CHAPTER VI. BESANCON AND ITS ENVIRONS.
The hotels at Besancon have the reputation of being the worst in all France, but my kind friends would not let me try them. I found myself, therefore, all at once in the midst of all kinds of home comforts, domesticities, and distractions, with delightful cicerones in host and hostess, and charming little companions in their two children. This is the poetry of travel; thus to journey from one place to another, provided with introductory letters which open hearts and doors at every stage, and make each one the inauguration of a new friendship. I wish I could subjoin an illustration of "How I travelled through Franche-Comte," for my exploration of these regions was a succession of pic-nics - host, hostess, their English guest, Swiss nurse-maid, and two little fair-haired boys, being cosily packed in an open carriage; on the seat beside the driver, a huge basket, suggesting creature comforts, the neck of a wine bottle, and the spout of a tea-pot being conspicuous above the other contents. This is indeed the way I saw the beautiful valley of the Doubs, and not only the country round about Besancon, but the border-land of Switzerland and Savoy. The weather - we are in the first days of September - is perfect. The children, aged respectively eighteen months and three years and odd, are the best little travellers in the world, always going to sleep when convenient to their elders, and at other times quietly enjoying the shifting landscape; in fact, there is nothing to mar our enjoyment of regions as lovely as any it has ever been my good fortune to witness.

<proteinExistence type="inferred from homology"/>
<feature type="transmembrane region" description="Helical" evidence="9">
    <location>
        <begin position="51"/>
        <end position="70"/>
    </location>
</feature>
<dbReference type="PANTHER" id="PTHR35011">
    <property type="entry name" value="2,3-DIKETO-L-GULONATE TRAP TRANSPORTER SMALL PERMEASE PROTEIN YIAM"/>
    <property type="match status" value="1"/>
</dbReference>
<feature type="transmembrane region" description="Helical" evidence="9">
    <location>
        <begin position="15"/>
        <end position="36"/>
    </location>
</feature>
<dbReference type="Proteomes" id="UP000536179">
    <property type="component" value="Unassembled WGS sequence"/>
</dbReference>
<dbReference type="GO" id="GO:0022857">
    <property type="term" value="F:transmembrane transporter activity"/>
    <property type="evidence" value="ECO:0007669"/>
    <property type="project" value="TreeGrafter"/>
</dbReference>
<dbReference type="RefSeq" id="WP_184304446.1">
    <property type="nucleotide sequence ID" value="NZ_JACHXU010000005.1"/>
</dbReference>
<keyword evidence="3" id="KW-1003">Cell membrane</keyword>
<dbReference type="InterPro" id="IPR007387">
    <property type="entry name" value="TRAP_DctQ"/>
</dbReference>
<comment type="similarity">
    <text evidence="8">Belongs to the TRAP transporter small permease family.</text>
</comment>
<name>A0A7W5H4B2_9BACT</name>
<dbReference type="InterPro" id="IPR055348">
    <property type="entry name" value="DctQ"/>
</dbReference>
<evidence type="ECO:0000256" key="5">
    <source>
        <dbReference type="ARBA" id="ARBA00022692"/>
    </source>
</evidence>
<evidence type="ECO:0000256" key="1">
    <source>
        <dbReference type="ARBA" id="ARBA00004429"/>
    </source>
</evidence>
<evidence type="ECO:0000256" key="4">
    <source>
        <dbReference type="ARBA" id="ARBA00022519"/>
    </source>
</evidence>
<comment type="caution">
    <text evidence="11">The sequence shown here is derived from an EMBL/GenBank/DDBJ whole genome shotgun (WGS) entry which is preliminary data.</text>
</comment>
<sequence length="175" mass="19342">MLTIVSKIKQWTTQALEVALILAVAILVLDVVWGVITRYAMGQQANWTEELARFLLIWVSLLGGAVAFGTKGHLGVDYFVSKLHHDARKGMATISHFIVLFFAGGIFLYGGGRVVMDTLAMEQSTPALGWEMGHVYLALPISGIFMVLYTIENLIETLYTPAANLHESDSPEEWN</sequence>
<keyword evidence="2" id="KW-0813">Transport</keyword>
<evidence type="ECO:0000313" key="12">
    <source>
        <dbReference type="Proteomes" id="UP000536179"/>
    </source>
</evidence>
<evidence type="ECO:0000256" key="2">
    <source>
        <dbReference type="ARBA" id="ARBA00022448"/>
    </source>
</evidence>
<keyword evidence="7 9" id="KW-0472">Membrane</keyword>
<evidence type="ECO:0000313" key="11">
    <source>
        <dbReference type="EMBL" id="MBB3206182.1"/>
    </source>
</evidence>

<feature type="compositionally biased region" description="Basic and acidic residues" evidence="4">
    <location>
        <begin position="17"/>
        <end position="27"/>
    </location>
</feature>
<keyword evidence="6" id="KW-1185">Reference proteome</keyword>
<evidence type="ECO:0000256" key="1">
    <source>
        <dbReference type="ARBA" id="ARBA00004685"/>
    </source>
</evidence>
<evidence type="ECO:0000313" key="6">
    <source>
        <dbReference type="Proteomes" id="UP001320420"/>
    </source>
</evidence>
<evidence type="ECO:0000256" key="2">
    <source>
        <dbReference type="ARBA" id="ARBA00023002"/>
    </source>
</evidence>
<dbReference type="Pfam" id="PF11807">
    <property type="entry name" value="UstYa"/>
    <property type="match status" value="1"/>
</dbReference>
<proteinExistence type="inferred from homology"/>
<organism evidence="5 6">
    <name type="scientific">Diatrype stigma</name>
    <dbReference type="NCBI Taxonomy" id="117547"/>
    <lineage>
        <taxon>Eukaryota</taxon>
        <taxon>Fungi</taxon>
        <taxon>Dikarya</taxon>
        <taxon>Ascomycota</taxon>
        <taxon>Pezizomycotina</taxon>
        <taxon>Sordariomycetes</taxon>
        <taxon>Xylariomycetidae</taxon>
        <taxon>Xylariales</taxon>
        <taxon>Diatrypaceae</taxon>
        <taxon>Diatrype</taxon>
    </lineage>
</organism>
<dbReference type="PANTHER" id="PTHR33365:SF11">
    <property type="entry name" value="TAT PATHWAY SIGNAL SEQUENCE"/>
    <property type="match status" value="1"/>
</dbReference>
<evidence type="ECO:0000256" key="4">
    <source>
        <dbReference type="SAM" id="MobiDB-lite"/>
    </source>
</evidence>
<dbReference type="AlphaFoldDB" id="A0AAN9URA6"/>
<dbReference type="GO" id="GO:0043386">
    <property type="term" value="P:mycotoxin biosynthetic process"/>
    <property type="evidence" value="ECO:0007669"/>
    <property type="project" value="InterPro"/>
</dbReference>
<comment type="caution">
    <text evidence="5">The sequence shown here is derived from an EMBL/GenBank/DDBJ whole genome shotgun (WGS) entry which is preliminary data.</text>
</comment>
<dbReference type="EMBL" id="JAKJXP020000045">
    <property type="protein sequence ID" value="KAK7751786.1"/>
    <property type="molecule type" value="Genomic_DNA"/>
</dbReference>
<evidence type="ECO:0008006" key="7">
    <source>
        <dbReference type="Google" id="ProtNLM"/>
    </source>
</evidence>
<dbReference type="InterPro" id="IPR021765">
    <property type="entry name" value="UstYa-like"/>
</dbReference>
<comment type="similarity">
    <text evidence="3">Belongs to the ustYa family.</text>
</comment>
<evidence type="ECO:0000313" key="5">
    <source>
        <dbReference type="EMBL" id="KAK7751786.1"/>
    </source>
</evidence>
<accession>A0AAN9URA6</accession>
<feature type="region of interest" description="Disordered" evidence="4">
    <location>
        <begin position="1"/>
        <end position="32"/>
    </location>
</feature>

In consequence of the bad character of the Besancon hotels, even French tourists seldom break their journey here; but, on the opening of the new railway line into Switzerland, joining Besancon, Ornans, and Morteau, new and better hotels are sure to spring up. At present, wherever we go, we never, by any chance, meet the ubiquitous English traveller with his Murray, and my friends here say that, during a several years' residence in Besancon, they have never even yet seen such an apparition! Yet Franche-Comte, at present a terra incognita of tourists, abounds in all kinds of beauty; the sublime, the gracious, the grandiose, and the pastoral, rock, vast panoramas, mountain and valley, all are here; and all as free from the trace of the English and American tourist as the garden of Eden before Eve's trespass!